We worked hard to spruce up our church house for those who would come visit us last weekend, and while we have yet to complete our financial goal, who of us would say that so far it has been anything but a success? Our plans, for a second century campaign – as soon as the dust clears – are to begin working toward the refurbishment of Hicks Hall and our Centennial garden. Trust me, no one wants to see these things fulfilled more than your pastor.

But we, I believe, will be making a big mistake if our focus is solely on that and not on doing what the Lord really and truly wants of us. Look at David’s situation. God told him he didn’t need nor want a fancy temple. Up to this point, the best God had in terms of a dwelling place was a tent, and as far as God is concerned, so far, so good. No, what God wants is not a building made of brick and mortar, but a people who live in devotion to him, whose purpose is to serve God and help bring God’s people into reconciliation with their Creator.

Our Second Century Campaign needs to find us making a covenant with one another and with God that we will be the presence of Christ everywhere we go, that we will share God’s good grace with those we meet and invite them to be a part of a congregational family that accepts others, loves others, and proclaims in word and deed the grace that, in John Claypool’s words, is fully revealed in the face of Jesus. Our focus must not be – cannot be – inward toward ourselves. It must be outward as we wrap  our arms continually around our neighborhood and invite others to be a part of who we are.

If the video that was shown last week did not tug at your heart strings, we might need to do some major surgery on you to see if you have a heart. When the respondents were asked to share one word that summed up their feelings about our church, I do believe the word I heard most was home. There are all manner of people around these parts who live in houses. What they don’t have is a home… a place where others accept them unconditionally, where the spoken word is one of grace, where the hand of fellowship is a hand that gives and doesn’t just take, where an embrace is always accompanied by the promise of prayer.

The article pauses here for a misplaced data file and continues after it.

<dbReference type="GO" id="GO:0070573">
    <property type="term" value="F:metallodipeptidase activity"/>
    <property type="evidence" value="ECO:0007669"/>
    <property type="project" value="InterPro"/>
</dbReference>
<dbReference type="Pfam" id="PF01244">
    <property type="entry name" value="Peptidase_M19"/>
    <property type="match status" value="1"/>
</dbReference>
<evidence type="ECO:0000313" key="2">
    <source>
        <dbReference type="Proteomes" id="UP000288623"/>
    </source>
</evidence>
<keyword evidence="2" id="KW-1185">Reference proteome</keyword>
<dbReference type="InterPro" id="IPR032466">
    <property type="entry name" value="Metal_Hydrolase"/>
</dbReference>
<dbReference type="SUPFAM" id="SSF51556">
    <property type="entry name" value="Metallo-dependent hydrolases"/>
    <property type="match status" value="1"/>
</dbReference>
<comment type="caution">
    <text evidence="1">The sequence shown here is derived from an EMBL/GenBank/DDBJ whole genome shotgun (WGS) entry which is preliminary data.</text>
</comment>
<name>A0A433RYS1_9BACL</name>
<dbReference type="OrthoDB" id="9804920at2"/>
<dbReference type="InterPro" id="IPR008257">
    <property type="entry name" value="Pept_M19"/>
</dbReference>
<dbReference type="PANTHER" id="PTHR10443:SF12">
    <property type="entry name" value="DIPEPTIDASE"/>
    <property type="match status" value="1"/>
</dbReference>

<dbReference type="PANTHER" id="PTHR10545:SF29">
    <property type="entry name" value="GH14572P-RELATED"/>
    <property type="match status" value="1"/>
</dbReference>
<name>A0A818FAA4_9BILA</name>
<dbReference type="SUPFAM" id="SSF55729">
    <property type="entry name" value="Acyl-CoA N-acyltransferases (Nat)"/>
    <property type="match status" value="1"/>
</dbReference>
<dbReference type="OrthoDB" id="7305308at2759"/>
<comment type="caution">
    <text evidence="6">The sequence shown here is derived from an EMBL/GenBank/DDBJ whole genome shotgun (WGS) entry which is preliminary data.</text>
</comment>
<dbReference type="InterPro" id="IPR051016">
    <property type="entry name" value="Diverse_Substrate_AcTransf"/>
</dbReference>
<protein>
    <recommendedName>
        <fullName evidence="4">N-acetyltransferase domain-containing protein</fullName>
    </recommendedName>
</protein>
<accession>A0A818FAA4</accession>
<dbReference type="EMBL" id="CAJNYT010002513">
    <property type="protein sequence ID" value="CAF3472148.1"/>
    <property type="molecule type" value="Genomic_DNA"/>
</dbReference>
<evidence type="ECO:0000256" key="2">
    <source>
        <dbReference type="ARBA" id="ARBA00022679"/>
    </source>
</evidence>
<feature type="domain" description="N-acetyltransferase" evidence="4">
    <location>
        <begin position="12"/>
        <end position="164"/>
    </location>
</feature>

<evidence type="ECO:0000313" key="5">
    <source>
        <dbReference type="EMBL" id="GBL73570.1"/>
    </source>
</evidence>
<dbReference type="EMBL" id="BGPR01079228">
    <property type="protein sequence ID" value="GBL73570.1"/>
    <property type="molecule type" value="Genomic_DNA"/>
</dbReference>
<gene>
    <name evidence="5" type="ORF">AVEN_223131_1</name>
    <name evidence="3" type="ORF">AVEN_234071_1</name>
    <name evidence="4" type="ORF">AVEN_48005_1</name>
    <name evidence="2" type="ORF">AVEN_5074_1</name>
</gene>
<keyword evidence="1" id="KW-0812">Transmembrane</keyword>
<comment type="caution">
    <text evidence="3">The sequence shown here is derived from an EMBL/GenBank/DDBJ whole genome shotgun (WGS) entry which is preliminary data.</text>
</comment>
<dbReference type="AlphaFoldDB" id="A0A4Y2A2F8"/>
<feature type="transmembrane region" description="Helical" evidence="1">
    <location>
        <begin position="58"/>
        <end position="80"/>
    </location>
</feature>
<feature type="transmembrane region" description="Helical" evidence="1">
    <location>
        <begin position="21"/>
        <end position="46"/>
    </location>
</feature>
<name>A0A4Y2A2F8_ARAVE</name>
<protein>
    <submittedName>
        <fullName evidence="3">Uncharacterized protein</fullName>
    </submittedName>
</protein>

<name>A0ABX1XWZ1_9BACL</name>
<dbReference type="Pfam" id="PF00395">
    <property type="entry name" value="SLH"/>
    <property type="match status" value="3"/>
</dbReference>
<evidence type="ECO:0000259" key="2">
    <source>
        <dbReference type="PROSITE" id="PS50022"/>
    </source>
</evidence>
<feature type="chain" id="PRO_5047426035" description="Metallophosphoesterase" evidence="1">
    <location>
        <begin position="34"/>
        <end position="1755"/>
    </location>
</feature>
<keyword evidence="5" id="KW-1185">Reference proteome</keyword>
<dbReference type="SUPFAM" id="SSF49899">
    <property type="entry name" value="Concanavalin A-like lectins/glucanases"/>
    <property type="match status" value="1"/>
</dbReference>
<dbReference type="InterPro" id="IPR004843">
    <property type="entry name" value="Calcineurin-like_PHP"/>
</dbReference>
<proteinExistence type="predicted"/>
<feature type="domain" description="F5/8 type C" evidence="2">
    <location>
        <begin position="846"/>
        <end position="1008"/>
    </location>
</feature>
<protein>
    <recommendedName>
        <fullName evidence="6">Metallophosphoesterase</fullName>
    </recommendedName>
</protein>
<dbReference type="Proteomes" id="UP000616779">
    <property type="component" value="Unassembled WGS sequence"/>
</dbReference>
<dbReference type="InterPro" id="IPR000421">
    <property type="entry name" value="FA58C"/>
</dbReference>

If you want to know what we must do, now that the dance is done, it is to continue to build such a home, not made of bricks but of grace, not of mortar but of prayer, not of walls but of open arms.

Indeed, we are something of a remnant here today. But a remnant is all that God has ever needed to accomplish his work. When his disciples asked Jesus what they needed to do in performing the works of God, he answered that they must believe in him. We believe in him best when we share him with those we meet. And that, my friends, (BIG SIGH) is what we must do now that the dance is done.

Lord, find us faithful in building your church… not for ourselves but for you. May we reflect your grace and share with others the really good news that you are in the business of taking your human creation unto yourself. Use us to that end, as we enter our second century, is our prayer in the name of Jesus. Amen.